Friday, December 26, 2014

Exploring artists and techniques from the 2nd Biennial Watercolor Show, pt. 2



I found the paintings by Ewa amazing and fascinating, and she was easily my big discovery of the event.  I knew I liked Castagnet going in (and he did not disappoint!!), but Ewa was a painter I'd never even heard of before.  All her paintings were very large- 4’ x 3’ atleast.  All the images are also semi-abstract, but much like seeing the amazingly oversized Monet Waterlilly murals, as I backed up I began to see the image more and more clearly.  One is, to me, clearly a waterfall splashing on a rock, another a puddle with neon lights in it, another perhaps a turtle seen underwater, with reflections on it.  Go in close though, and its pure insanity!  Crazy stuff.

Here are some close ups.  Pardon the reflections from my amateur-hour photography...  ;)











My presumption, with these first closeups, is that a lot of wet into wet into wet work is occurring, where a wash is put down, let to dry just a little bit, and then a thin, clean, wet brush is used to stroke water into areas, and push the pigment out, to form these circles and strokes.

However, here we have a second set of closeups using a different technique-



With this second set of closeups, my presumption is that that incredible glowing affect is being created by following the patterns of the first set, but that she is then going back into it with a brush that is heavily charged with pigment instead.  Thus, instead of the white of water, we’re getting these glowing oranges and yellows abutting the darker blues and greens of the first wash.  I would be astounded if she was able to do this by progressively building the image wash by wash, and from what I saw of a demo video they were showing at the exhibit, it does seem like she’s doing an immense amount of wet into wet work, and that she’s doing it flat.  The video wasn’t for any of the paintings in the exhibit, but it gave a sense of her working process.

Eric Laurent-



This painting of Eric’s struck, in particular because I’ve long been interested in a more responsive, organic way of painting high valued, chromatic foliage against a darker background, without having to use masking fluid or to go through a super careful, very detailed process of preserving my highlights.  



I’m not sure what pigments he’s using, but it’s obviously very opaque.  Perhaps Cad Yellow?  He’s also got some opaque lime in there, so I think he must be mixing it with something.  I’ve yet to try it with Viridian, but it’s a relatively opaque green.  So maybe??
 


Muriel Buthier Chartrain-


I found this piece by Muriel at the end of the day, and loved it.   I wish there had been more than one, but that was actually pretty common with the exhibition.  I looked her up on line and couldn't find a website for her.  You can find other samples of her work though, if you google her name.  She's clearly putting her work into shows and what not in Europe..  However, I did find out that she has various videos you can watch of her on youtube.  Here's a link to her videos.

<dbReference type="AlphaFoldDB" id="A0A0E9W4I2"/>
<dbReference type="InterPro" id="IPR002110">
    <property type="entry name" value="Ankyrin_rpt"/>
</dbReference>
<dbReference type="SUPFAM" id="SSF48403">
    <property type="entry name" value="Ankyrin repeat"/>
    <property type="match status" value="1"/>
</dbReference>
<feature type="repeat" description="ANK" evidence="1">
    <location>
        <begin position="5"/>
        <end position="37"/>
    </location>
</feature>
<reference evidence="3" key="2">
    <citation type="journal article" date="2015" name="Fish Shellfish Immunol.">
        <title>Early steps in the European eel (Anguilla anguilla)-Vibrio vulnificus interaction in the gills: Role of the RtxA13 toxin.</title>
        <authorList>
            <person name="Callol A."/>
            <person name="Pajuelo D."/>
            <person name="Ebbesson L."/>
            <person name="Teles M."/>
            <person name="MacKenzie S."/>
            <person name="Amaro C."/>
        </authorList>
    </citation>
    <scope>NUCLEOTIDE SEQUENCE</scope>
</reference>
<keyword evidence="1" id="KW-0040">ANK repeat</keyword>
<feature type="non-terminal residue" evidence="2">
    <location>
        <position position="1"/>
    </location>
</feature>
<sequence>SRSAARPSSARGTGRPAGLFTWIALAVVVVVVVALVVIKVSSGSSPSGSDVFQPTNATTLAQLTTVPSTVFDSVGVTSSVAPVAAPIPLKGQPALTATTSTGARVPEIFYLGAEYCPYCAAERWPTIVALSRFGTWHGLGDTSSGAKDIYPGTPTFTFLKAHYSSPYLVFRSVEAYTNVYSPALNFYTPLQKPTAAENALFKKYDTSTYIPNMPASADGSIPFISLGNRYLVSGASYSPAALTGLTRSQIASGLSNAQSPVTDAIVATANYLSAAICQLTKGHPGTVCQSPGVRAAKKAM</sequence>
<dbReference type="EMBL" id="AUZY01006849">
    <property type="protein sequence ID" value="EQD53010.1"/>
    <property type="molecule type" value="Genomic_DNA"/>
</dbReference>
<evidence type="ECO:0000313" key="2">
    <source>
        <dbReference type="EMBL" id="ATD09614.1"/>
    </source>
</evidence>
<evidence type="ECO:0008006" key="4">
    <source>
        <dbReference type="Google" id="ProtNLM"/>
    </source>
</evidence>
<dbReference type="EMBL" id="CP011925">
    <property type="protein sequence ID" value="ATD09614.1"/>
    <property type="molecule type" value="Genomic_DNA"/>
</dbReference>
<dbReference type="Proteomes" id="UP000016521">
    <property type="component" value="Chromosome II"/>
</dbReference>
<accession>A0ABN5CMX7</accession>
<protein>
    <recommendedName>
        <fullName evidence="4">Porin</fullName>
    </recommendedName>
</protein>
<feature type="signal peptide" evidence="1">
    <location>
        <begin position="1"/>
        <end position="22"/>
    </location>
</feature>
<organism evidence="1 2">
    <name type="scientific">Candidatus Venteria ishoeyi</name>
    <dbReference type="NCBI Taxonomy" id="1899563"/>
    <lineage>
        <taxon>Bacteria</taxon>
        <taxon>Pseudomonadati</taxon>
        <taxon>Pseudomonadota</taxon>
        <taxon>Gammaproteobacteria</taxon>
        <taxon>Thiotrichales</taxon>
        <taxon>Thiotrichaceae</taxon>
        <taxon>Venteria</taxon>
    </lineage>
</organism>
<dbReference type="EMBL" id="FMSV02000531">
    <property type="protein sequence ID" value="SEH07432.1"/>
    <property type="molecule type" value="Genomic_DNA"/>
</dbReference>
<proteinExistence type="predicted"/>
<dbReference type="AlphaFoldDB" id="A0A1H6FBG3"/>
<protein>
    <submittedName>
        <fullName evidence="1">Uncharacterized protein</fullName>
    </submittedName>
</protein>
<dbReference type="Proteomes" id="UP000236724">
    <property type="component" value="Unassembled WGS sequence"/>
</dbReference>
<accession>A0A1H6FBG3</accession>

Here you can see the absolutely gorgeous texture she's getting in her work.  I'm assuming, much like Bjorn Bernstrom, she applying a pigment very very thickly, and then pushing water or a diluted pigment through it, or spritzing water on it/through it, to get that gorgeous, runny granulation. 

5 comments:

  1. I just discovered your blog and see that you published one of my painting on it. I supposed you saw it in Narbonne with two others. Thank you for your interest about my work. As you didn't find my websites, here are the links for photos of my work : http://www.artmajeur.com/buthierchartrain/ and more for my informations about exhibitions and workshops : http://buthier-chartrain.blogspot.fr/ And at last, you can see a lot of my artworks on my facebook page. https://www.facebook.com/muriel.buthierchartrain/photos_albums
    I agree with you about the stunning paintings of Ewa.
    Thanks again, kind regards, Muriel Buthier-Chartrain

    ReplyDelete
  2. I just discovered your blog and see that you published one of my painting on it. I supposed you saw it in Narbonne with two others. Thank you for your interest about my work. As you didn't find my websites, here are the links for photos of my work : http://www.artmajeur.com/buthierchartrain/ and more for my informations about exhibitions and workshops : http://buthier-chartrain.blogspot.fr/ And at last, you can see a lot of my artworks on my facebook page. https://www.facebook.com/muriel.buthierchartrain/photos_albums
    I agree with you about the stunning paintings of Ewa.
    Thanks again, kind regards, Muriel Buthier-Chartrain

    ReplyDelete
  3. Hi Muriel,
    It's having the opportunity to talk to artists such as yourself that often makes the blog worth the time. What a pleasure to hear from you!! :) I did indeed see your work in Narbonne, and loved it.

    Thank you very much for the links to your website and facebook pages. I'll absolutely be following you. I am building out a website for myself, and will shortly be migrating this blog to it. When I do, I will edit the above post, and include the new, additional information you shared.

    If you have the time, I would love to know how you are getting that granulation. My experience is that pigments (type and brand) have a great deal to do with getting that kind of aggressive (and beautiful) granular affect.

    ReplyDelete
  4. Je découvre votre blog avec un grand plaisir! Merci pour vos commentaires élogieux qui me font très plaisir.
    Ewa Karpinska

    ReplyDelete
  5. Merci pour votre commentaire, Ewa! Vos peintures sont belles. Je vais examiner votre livre bientôt sur mon nouveau blog ... ! Your book is wonderful.

    http://www.seamlessexpression.com/blog

    Désolé pour mon français . Mi espanol es mejor :P

    ReplyDelete